On my way to work this morning, I ran into a significant traffic jam. No big deal. After determining that I could not, in fact, see any end to the line of cars and xe may, I decided to grab some coffee and wait it out--I had time (and no one would have cared much if I hadn't). So I went into "Sunday Coffee," ordered myself a caphe nau da, and spent about twenty minutes reading Great Expectations. As I was paying and preparing to leave, I glanced outside and noticed that the surface of West Lake was choppy and the sky was black; approximately two seconds later, it started pouring. Without any consideration whatsoever, I sat right back down and reopened Dickens.
As a few other women clad in business attire--clearly caught on their way to work--jumped off their xe may and into the cafe, ordering breakfast and coffee, I smiled to myself, thinking, I am so Vietnamese right now.
I sat, alternately chatting with one of the other women, text messaging Ali, and reading my book, for another hour, until the rain let up--not even feeling guilty about not being at work. I remembered how, during my first month or so in Viet Nam, I had gone to great lengths to wrap my bag up in five plastic bags and had ridden through a pounding storm to arrive--sopping wet but punctual--to a completely empty office. When my coworkers sauntered in an hour later, they expressed surprise that I had not waited the storm out at home.
So, see how well I learn? How well I have adapted to life in Viet Nam after 8 months? I have even started to plan to be places late sometimes, because I got sick of always waiting around for my friends to arrive. But before I get too cocky, I should probably relate an incident from this afternoon.
This afternoon, Hannah and I were drinking coffee next door as usual (let's not stop to calculate how many of my stories involve the phrase "I was sitting drinking coffee...") and a woman walked by selling pineapple from the baskets hanging off either end of her shoulder pole. Being the eternally hungry person I am, I bought some. Turns out, the pineapple had been sitting in her basket for some time...it was rancid. As we headed back towards our office, I grabbed the bag intending to throw it away, but saw another woman with a shoulder pole, the baskets of which contained what looked remarkably like trash...so I threw mine in. Not only Hannah, but also a few people around us chuckled--turned out the woman's baskets were not intended for trash after all, but the recyclable materials she collects and sells. Oops! Too bad, because sometimes it is still a struggle for me bring myself to drop trash in the gutter by the side of the street, even though I know that by the next day, someone will have swept it up.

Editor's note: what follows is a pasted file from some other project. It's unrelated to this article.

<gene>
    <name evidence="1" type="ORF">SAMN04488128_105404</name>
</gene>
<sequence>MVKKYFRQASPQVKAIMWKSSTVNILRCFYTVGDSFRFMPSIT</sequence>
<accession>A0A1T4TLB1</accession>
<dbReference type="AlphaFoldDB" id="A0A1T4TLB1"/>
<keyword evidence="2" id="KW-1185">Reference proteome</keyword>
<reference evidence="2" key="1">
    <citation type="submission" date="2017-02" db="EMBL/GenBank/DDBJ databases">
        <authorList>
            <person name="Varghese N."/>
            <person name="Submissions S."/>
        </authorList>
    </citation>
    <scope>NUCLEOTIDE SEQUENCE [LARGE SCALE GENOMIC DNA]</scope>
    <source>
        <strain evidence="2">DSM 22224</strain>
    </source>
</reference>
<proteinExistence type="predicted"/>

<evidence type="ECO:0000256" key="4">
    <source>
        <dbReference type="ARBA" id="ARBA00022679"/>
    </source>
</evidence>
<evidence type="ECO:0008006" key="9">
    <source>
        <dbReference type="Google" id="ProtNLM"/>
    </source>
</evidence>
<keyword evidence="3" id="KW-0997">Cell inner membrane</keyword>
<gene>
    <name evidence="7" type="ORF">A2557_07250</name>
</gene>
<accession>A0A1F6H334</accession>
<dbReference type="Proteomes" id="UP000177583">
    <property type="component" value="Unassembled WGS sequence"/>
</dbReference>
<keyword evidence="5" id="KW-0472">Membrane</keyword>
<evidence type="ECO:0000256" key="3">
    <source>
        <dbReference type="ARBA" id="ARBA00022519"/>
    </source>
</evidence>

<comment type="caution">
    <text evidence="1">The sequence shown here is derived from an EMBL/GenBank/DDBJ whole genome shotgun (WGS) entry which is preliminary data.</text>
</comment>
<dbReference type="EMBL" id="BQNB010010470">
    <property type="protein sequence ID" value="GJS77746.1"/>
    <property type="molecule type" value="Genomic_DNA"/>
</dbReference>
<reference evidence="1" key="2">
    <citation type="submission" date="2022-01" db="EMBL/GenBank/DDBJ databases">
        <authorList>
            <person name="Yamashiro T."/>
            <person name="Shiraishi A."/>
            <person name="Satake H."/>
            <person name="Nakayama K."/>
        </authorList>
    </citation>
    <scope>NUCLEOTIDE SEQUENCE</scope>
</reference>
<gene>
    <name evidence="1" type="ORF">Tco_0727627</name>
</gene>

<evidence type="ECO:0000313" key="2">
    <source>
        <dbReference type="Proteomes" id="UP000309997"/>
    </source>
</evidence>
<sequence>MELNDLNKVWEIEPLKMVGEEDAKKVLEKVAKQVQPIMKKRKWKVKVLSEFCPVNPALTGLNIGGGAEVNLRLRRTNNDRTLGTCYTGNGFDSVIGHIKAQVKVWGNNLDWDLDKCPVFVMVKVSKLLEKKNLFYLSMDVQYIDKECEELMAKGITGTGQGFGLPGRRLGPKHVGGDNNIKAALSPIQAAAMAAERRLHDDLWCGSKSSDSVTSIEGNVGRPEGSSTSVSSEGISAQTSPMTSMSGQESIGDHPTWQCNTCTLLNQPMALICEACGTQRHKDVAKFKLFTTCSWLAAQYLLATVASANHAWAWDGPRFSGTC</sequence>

Well, they say, you win some, you lose some. I say, sometimes you just win. Because I had a great time reading and watching the storm this morning. And this afternoon, I made people laugh. Besides, I'll admit that I don't mind if I never get in the habit of comfortably throwing my trash in the gutter. And I'm going to count on the fact that I will be able to re-assimilate into an American version of timeliness fairly easily since, as we have seen today, I am an expert at cultural adaptation.